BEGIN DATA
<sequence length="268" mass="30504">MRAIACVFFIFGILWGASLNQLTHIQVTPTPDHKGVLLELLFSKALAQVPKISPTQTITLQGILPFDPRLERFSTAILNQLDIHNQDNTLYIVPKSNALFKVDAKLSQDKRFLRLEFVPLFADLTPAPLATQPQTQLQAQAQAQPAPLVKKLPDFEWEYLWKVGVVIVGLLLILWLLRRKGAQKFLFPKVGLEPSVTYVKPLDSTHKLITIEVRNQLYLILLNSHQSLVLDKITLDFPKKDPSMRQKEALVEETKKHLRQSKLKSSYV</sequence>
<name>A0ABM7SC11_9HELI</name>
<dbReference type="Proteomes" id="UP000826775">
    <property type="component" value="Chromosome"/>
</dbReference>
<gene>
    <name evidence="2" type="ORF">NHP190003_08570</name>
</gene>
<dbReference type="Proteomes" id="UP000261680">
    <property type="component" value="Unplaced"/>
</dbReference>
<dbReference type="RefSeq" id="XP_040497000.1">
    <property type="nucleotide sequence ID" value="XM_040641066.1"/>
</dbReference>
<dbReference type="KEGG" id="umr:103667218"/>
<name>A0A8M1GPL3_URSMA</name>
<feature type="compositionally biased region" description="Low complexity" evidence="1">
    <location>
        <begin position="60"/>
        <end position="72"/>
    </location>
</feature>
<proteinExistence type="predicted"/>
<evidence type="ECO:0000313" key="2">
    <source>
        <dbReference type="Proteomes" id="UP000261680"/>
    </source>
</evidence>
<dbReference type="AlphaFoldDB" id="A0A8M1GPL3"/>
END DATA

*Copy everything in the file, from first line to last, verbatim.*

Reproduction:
<sequence length="268" mass="30504">MRAIACVFFIFGILWGASLNQLTHIQVTPTPDHKGVLLELLFSKALAQVPKISPTQTITLQGILPFDPRLERFSTAILNQLDIHNQDNTLYIVPKSNALFKVDAKLSQDKRFLRLEFVPLFADLTPAPLATQPQTQLQAQAQAQPAPLVKKLPDFEWEYLWKVGVVIVGLLLILWLLRRKGAQKFLFPKVGLEPSVTYVKPLDSTHKLITIEVRNQLYLILLNSHQSLVLDKITLDFPKKDPSMRQKEALVEETKKHLRQSKLKSSYV</sequence>
<name>A0ABM7SC11_9HELI</name>
<dbReference type="Proteomes" id="UP000826775">
    <property type="component" value="Chromosome"/>
</dbReference>
<gene>
    <name evidence="2" type="ORF">NHP190003_08570</name>
</gene>
<dbReference type="Proteomes" id="UP000261680">
    <property type="component" value="Unplaced"/>
</dbReference>
<dbReference type="RefSeq" id="XP_040497000.1">
    <property type="nucleotide sequence ID" value="XM_040641066.1"/>
</dbReference>
<dbReference type="KEGG" id="umr:103667218"/>
<name>A0A8M1GPL3_URSMA</name>
<feature type="compositionally biased region" description="Low complexity" evidence="1">
    <location>
        <begin position="60"/>
        <end position="72"/>
    </location>
</feature>
<proteinExistence type="predicted"/>
<evidence type="ECO:0000313" key="2">
    <source>
        <dbReference type="Proteomes" id="UP000261680"/>
    </source>
</evidence>
<dbReference type="AlphaFoldDB" id="A0A8M1GPL3"/>